It’s not often that you see jurors from high-profile cases tracked down well after the case is over, but the New York Times has tracked down the jurors from the Barry Bonds case.
And guess what? Several of them are following the post-trial aspects of the case quite closely. And whaddaya know, four of the jurors who voted to convict Bonds on the obstruction charge are uncomfortable with their verdict:
Wolfram, 25, who works with developmentally disabled adults in Concord, Calif., said four of the jurors were unsure of the wording of that charge in the first place. She said she and those other jurors noticed that Bonds in his grand jury testimony eventually answered whether Anderson had ever injected him. But he did so a few pages later in his testimony, Wolfram said, not in the section mentioned in the charge. She said she and the other three jurors thought Bonds should not be convicted if he ultimately answered the question.
She said, however, that the jury instructions — which were pretty controversial on the obstruction point and will surely form the basis of an appeal — specifically ordered the jurors to focus only on the part of the testimony highlighted by the prosecution in the indictment, and that she and the others took that to mean that they should ignore the part of the testimony a couple of pages later when Bonds actually answered the question that was asked.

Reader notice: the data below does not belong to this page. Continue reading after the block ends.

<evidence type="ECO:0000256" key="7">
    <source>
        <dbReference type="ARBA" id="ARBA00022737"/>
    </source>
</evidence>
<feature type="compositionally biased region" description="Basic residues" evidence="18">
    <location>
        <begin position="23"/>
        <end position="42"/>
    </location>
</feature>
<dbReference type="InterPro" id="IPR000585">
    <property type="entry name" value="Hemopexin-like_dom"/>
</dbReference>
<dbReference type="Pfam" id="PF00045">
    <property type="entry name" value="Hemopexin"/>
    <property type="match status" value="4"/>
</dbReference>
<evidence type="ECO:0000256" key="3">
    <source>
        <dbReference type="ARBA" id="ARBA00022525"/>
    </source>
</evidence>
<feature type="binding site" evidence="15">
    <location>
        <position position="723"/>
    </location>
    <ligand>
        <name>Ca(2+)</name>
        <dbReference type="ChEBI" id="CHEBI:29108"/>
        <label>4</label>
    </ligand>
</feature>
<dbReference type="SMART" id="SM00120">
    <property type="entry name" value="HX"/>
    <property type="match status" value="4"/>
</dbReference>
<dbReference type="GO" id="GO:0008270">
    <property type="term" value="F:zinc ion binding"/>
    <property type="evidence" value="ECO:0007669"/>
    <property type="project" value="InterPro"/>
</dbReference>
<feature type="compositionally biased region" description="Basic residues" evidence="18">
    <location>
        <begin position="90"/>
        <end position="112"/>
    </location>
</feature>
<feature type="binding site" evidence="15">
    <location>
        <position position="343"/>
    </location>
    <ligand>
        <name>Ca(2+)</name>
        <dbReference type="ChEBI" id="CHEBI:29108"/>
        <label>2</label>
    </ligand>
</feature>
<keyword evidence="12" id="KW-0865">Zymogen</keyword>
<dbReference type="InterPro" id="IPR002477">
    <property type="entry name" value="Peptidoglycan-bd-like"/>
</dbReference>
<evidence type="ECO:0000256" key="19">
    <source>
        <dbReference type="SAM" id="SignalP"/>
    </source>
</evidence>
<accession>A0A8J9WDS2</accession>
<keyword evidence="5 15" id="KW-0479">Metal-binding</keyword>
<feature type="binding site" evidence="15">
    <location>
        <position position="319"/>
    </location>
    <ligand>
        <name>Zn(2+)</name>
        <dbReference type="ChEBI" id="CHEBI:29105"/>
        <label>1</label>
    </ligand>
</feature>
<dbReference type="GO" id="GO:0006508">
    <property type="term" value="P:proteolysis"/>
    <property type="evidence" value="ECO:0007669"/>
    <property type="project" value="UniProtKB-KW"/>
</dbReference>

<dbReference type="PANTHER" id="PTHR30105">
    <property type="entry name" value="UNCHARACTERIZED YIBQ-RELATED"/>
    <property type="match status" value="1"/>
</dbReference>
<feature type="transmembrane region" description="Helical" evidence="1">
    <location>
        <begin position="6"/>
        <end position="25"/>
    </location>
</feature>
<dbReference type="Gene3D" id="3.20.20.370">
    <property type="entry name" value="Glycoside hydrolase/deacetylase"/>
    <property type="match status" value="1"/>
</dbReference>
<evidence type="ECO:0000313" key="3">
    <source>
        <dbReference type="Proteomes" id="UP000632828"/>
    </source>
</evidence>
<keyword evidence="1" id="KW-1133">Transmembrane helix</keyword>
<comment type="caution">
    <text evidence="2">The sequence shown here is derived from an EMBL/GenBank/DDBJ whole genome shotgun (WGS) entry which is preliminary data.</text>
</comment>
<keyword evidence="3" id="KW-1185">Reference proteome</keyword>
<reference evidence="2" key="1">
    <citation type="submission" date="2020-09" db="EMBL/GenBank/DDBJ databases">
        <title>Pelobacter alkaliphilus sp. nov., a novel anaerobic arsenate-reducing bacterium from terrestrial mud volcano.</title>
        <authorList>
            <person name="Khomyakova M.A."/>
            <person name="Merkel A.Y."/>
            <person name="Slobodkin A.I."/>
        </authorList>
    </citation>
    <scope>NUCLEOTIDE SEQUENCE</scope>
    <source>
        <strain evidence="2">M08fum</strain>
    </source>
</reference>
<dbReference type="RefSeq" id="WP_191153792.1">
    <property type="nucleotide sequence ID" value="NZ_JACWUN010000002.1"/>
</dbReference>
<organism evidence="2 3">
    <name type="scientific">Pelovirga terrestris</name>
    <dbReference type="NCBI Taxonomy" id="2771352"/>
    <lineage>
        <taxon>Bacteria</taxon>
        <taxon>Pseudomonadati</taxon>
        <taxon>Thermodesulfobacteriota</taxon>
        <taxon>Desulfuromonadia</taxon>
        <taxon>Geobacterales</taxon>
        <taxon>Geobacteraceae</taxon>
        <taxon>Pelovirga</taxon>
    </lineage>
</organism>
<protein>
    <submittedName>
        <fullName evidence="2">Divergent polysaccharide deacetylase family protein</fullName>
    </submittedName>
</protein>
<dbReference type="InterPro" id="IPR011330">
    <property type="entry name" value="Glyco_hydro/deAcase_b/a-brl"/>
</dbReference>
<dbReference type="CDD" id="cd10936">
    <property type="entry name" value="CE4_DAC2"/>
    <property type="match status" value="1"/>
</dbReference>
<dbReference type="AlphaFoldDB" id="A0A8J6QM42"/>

Which is nuts, of course, because the law of obstruction of justice actually cares whether justice was, in fact, obstructed. It’s not about whether a specific question was answered the second it was asked.
Of course, that’s not the only source of juror dissatisfaction. Another juror thinks Bonds is getting off too easy:
“Once the trial was over, I got on the Internet and saw how much incriminating evidence was out there that we weren’t allowed to see as jurors,” Steve Abfalter, a juror from Antioch, Calif., said. “So knowing what I know now, it would be hard to handle if the conviction was thrown out because he was obviously so guilty.”
Understandable, I suppose. But the difference there is that Mr. Abfalter was properly instructed to avoid looking at stuff on the Internet that he feels was incriminating. Because we don’t try people on the Internet, we try them in a court of law. On the other hand, Ms. Wolfram and the other three jurors who were reluctant to convict Bonds on obstruction were improperly instructed to ignore actual grand jury testimony.
In each case, however, what the jurors have to say about it is legally irrelevant. Their job in this case is done and their feelings on the matter have no bearing on what happens next.
So, what happens next? Judge Ilston will have everyone — except the jurors that is — back in court on Friday in order to see what, if anything, should be done with this verdict. Bonds’ lawyers will ask that it be set aside, but given that the reason for doing so would be rooted in their objection to the jury instructions Ilston herself gave the jury, it’s doubtful she’d actually do it. That seems to be a matter for the appeals court.
More pressing at the moment will be the decision of the prosecution as to whether to re-try Bonds on the perjury counts on which the jury was unable to reach a verdict. Also, assuming everything stands as-is, the judge will set a sentencing date for Bonds. A date which will likely be more months into the future than total time Bonds will actually be sentenced to. Which is fun.